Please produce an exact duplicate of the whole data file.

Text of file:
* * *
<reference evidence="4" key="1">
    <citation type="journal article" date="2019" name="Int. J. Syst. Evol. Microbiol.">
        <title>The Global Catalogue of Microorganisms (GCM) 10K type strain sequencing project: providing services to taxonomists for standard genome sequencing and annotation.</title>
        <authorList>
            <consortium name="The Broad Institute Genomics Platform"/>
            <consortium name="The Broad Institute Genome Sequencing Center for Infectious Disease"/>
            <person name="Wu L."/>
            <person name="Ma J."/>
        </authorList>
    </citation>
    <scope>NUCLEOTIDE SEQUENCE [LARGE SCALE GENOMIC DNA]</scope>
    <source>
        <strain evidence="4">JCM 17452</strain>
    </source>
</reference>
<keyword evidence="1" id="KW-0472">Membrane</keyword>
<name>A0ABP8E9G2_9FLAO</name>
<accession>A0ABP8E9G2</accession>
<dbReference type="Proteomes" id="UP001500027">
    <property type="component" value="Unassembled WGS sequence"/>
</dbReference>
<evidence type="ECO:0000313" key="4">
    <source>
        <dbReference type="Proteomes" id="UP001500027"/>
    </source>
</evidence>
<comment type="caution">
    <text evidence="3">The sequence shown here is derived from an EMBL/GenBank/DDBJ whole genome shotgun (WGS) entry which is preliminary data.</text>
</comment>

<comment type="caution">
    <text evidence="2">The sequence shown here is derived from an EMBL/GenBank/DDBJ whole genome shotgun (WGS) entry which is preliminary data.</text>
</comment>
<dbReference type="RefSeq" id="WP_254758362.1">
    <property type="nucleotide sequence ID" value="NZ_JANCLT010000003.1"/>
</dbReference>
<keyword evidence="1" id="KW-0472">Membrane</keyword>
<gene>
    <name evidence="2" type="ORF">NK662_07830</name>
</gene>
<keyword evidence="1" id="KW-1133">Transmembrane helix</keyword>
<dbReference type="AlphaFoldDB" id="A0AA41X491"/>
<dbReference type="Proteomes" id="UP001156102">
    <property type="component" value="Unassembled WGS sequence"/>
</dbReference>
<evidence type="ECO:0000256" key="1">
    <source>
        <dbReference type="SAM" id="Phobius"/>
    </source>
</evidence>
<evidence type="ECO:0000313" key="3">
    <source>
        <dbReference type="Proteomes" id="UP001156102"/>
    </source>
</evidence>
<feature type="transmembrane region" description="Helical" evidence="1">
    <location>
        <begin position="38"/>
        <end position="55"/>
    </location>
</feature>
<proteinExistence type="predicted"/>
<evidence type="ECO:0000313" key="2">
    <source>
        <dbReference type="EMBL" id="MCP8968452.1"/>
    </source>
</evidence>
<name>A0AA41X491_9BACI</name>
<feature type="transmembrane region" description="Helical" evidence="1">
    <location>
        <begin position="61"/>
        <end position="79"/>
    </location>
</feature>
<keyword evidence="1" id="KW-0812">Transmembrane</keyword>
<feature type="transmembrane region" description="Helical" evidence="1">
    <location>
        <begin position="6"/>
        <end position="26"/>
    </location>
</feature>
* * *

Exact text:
<reference evidence="4" key="1">
    <citation type="journal article" date="2019" name="Int. J. Syst. Evol. Microbiol.">
        <title>The Global Catalogue of Microorganisms (GCM) 10K type strain sequencing project: providing services to taxonomists for standard genome sequencing and annotation.</title>
        <authorList>
            <consortium name="The Broad Institute Genomics Platform"/>
            <consortium name="The Broad Institute Genome Sequencing Center for Infectious Disease"/>
            <person name="Wu L."/>
            <person name="Ma J."/>
        </authorList>
    </citation>
    <scope>NUCLEOTIDE SEQUENCE [LARGE SCALE GENOMIC DNA]</scope>
    <source>
        <strain evidence="4">JCM 17452</strain>
    </source>
</reference>
<keyword evidence="1" id="KW-0472">Membrane</keyword>
<name>A0ABP8E9G2_9FLAO</name>
<accession>A0ABP8E9G2</accession>
<dbReference type="Proteomes" id="UP001500027">
    <property type="component" value="Unassembled WGS sequence"/>
</dbReference>
<evidence type="ECO:0000313" key="4">
    <source>
        <dbReference type="Proteomes" id="UP001500027"/>
    </source>
</evidence>
<comment type="caution">
    <text evidence="3">The sequence shown here is derived from an EMBL/GenBank/DDBJ whole genome shotgun (WGS) entry which is preliminary data.</text>
</comment>

<comment type="caution">
    <text evidence="2">The sequence shown here is derived from an EMBL/GenBank/DDBJ whole genome shotgun (WGS) entry which is preliminary data.</text>
</comment>
<dbReference type="RefSeq" id="WP_254758362.1">
    <property type="nucleotide sequence ID" value="NZ_JANCLT010000003.1"/>
</dbReference>
<keyword evidence="1" id="KW-0472">Membrane</keyword>
<gene>
    <name evidence="2" type="ORF">NK662_07830</name>
</gene>
<keyword evidence="1" id="KW-1133">Transmembrane helix</keyword>
<dbReference type="AlphaFoldDB" id="A0AA41X491"/>
<dbReference type="Proteomes" id="UP001156102">
    <property type="component" value="Unassembled WGS sequence"/>
</dbReference>
<evidence type="ECO:0000256" key="1">
    <source>
        <dbReference type="SAM" id="Phobius"/>
    </source>
</evidence>
<evidence type="ECO:0000313" key="3">
    <source>
        <dbReference type="Proteomes" id="UP001156102"/>
    </source>
</evidence>
<feature type="transmembrane region" description="Helical" evidence="1">
    <location>
        <begin position="38"/>
        <end position="55"/>
    </location>
</feature>
<proteinExistence type="predicted"/>
<evidence type="ECO:0000313" key="2">
    <source>
        <dbReference type="EMBL" id="MCP8968452.1"/>
    </source>
</evidence>
<name>A0AA41X491_9BACI</name>
<feature type="transmembrane region" description="Helical" evidence="1">
    <location>
        <begin position="61"/>
        <end position="79"/>
    </location>
</feature>
<keyword evidence="1" id="KW-0812">Transmembrane</keyword>
<feature type="transmembrane region" description="Helical" evidence="1">
    <location>
        <begin position="6"/>
        <end position="26"/>
    </location>
</feature>